I suggest we ...

Interfaces as simple, reusable and named sets of member constraints on statically resolved type parameters

The suggestion is that any interface can be used as a named set of member constraints on statically resolved type parameters (just like generic type parameters) .

This suggestion achieves 4 desirable properties of member constraints on statically resolved type parameters with new kind of constraint that is non-invasive and simple to use:
1) simplified syntax improves writability
2) grouping constraints improve readability and makes declaration explicit
3) naming a set of constraints allow reuse of those constraints
4) ability to reuse existing interfaces as a named set of member constraints allows retroactively implementing interfaces on existing types (solves many reasons why people want type classes)

It's syntax and semantics are similar to the type constraint specified with `:>`. The suggested syntax for the new kind of constraint is `:^`.

It works with any (existing) interface. For example,

type IDuckish = //an interface for duck-like types
abstract member Quack: unit -> string

let inline quackLikeADuck (d : ^d when ^d :^ IDuckish) = //note the `:^` instead of `:>`
d.Quack(); //syntax for invokation also much simpler*

*The simpflied syntax for member invokations is inspired by this suggestion: http://fslang.uservoice.com/forums/245727-f-language/suggestions/8014059-improve-constraints-and-make-call-syntax-easier-fo

This suggestion subsumes this suggestion: http://fslang.uservoice.com/forums/245727-f-language/suggestions/6343928-allow-naming-of-member-constraints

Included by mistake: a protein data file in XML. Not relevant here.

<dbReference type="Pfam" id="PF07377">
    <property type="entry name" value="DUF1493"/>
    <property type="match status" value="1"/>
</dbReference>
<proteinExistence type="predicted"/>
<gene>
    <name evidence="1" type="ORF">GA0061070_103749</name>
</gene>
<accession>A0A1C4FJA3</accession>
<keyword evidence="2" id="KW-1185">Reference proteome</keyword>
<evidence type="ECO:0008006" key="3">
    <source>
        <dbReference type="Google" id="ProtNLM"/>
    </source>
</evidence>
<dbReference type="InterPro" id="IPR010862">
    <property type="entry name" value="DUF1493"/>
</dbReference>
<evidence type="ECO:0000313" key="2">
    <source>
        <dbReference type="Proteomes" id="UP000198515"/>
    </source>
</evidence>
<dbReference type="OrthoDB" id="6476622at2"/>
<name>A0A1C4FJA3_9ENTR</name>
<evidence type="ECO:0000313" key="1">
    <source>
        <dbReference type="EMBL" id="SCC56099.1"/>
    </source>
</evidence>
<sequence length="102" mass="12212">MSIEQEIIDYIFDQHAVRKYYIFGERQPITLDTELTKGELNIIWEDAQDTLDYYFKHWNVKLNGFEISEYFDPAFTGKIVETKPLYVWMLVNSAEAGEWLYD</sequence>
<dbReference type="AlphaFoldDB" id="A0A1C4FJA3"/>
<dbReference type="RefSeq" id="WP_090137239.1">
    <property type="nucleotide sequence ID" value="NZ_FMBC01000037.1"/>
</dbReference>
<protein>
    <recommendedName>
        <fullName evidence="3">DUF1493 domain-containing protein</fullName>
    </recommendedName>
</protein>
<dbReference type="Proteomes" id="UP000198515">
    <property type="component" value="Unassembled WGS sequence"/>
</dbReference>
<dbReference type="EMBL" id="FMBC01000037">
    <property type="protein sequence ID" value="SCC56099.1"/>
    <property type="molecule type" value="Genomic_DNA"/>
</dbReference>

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    exercitus vir shared this idea  ·   ·  Admin →

    Per my comment, closing this as a duplicate of http://fslang.uservoice.com/forums/245727-f-language/suggestions/6343928-allow-naming-of-member-constraints.

    This isn’t an exact duplicate, I know, e.g. it also incorporates http://fslang.uservoice.com/forums/245727-f-language/suggestions/8014059-improve-constraints-and-make-call-syntax-easier-fo, but they are close enough together that we don’t need to track them separately

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      • Don Syme commented  · 

        Note that type aliases can be used to name groups of constraints, see https://gist.github.com/dsyme/bfed2eed788c7ba58ccc

        Also, I will close this as a duplicate of http://fslang.uservoice.com/forums/245727-f-language/suggestions/6343928-allow-naming-of-member-constraints. This isn't an exact duplicate, and also incorporates http://fslang.uservoice.com/forums/245727-f-language/suggestions/8014059-improve-constraints-and-make-call-syntax-easier-fo, but they are close enough together that we don't need to track them separately

      • exercitus vir commented  · 

        Jared, thanks for your feedback. I agree that "statically resolved" or "structural" interfaces would be fairly limited. But they would still be very usefu for the simple problem they are solving. The fact is, declaring simple explicit member constraints is ugly. And the complex explicit member constraints are of course much more powerful than the simple structural interfaces. But in 90% of cases you don't need the other constraints like null, etc.

        Static member constraints could be expressed as member signatures since this is what they basically are as I described in my comments below.